For People with Dementia, Does It Take a Village? | Innovation | Smithsonian
A resident of "Dementia Village" goes grocery shopping with a caregiver. (Detail Online )

For People with Dementia, Does It Take a Village?

A community in the Netherlands has become a model for how to help people feel at home even after they've lost their memory

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More than 100 years ago, a German psychiatrist named Alois Alzheimer first described the condition that would bear his name. Sadly, we’re not that much closer to a cure or even a treatment that can slow the grim mental dimming that affects so many lives. 

By the latest estimate, as many as 135 million people in the world will have Alzheimer’s disease by mid-century. That’s a whole lot of people who will have difficulty taking care of themselves.

So it’s worth taking a look at a small community not far from Amsterdam in the Netherlands, one that’s become known as “Dementia Village.”  Its actual name is Hogewey, and for the past few years, it has become the world’s most innovative model for a place where people who’ve gone adrift can feel at home.   

About 150 people live in Hogewey and every one of them has severe dementia. But instead of spending their days planted in front of TVs in a place nothing like what they’ve known as normal, many of the residents stroll around their little village. They have their own supermarket, theater, hair salon, café and gardens. Yes, the compound is fenced in, and yes, there’s a security gate, but the residents are free to roam, as they follow what they remember to be their daily routines.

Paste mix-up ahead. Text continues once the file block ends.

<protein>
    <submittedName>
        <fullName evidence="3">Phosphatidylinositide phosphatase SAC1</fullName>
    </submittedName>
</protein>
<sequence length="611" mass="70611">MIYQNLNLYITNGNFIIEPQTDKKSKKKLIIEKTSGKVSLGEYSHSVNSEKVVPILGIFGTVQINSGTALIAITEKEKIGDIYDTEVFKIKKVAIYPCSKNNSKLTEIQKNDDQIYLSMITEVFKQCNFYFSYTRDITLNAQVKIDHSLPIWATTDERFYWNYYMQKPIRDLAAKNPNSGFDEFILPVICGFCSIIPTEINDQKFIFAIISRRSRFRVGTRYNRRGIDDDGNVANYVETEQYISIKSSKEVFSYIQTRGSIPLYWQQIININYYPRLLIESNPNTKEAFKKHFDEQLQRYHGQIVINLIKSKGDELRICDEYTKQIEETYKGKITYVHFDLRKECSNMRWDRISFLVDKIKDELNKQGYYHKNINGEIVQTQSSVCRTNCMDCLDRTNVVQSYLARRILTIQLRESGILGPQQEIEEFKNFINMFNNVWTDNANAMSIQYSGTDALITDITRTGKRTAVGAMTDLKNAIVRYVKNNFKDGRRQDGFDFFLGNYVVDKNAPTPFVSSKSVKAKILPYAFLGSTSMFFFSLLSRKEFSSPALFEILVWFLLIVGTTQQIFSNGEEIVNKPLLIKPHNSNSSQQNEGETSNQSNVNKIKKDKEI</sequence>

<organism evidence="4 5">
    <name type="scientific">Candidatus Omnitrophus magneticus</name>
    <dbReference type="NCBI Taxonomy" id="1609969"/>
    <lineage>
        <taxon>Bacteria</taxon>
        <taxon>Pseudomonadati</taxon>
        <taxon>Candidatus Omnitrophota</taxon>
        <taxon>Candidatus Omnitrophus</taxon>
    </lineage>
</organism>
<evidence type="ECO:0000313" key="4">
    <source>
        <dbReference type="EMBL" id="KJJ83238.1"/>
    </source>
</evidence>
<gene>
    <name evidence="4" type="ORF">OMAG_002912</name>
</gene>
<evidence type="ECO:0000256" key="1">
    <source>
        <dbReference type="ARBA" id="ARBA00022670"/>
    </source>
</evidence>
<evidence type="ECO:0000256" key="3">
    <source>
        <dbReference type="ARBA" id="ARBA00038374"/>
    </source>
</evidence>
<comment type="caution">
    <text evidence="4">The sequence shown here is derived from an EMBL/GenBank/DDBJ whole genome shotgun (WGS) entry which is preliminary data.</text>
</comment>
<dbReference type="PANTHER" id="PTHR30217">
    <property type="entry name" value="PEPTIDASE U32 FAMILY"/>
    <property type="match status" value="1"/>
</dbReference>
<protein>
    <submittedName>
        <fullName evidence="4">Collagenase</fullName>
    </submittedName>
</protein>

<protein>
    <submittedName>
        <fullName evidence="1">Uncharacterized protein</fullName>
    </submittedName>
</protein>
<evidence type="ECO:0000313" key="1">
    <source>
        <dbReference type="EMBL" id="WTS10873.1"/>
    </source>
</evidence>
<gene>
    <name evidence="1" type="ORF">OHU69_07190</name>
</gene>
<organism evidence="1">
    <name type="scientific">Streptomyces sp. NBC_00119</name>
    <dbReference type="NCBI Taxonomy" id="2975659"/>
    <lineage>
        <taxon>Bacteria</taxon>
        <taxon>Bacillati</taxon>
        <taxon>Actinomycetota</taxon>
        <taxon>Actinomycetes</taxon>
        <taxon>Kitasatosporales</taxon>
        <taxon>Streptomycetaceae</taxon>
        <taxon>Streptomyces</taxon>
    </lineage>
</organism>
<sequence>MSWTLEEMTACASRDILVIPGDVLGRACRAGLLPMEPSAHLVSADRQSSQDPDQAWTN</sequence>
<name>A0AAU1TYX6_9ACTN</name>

Everyone lives in two-story dormitories, with six to eight people to an apartment. The caregivers live with them—without uniforms—but the residents can help cook and clean if they want. The apartments are meant to reinforce the sense of comfort, designed around several different lifestyle themes. People who once loved the arts share living quarters with others of a similar past. Paintings decorate the walls and music usually plays. For those who lived as religious Christians, the rooms are quite plain, and instead of paintings, you see crosses. Even the food people eat is tied to their lifestyle choices, all with the purpose of making them feel that little in their life has changed.

A different reality

The managers of Hogewey used to run a more conventional nursing home, and from that experience have learned what not to do with Alzheimer’s patients. They know, for instance, that when a person with dementia approaches a door or gate, it generally doesn’t mean they’re trying to escape, but rather that they’ve seen a door and want to walk through it. Once they’re told it’s locked, they’re usually satisfied and walk away.

The staff also knows that most people with dementia really don’t like to sit alone, that they’re less likely to get stressed or aggravated if they stay active. And caregivers know that it’s pointless to try to correct residents. They’re not likely to remember what they’re told, so little, if nothing, is gained by telling them they’re wrong. If someone makes strange or unnecessary purchases at the supermarket, he or she isn’t told to put them back. Later, the caregiver quietly returns them.

Hogewey’s managers have heard that the world they’ve created is illusory, but that largely is the point. Why force reality on people whose grip on it is slipping? All that truly matters, they say, is to provide a place that’s recognizable and safe. 

Based on how its residents have responded, the approach appears to be working. Compared to the patients at the traditional nursing home it replaced, the people at Dementia Village take fewer medications and eat better.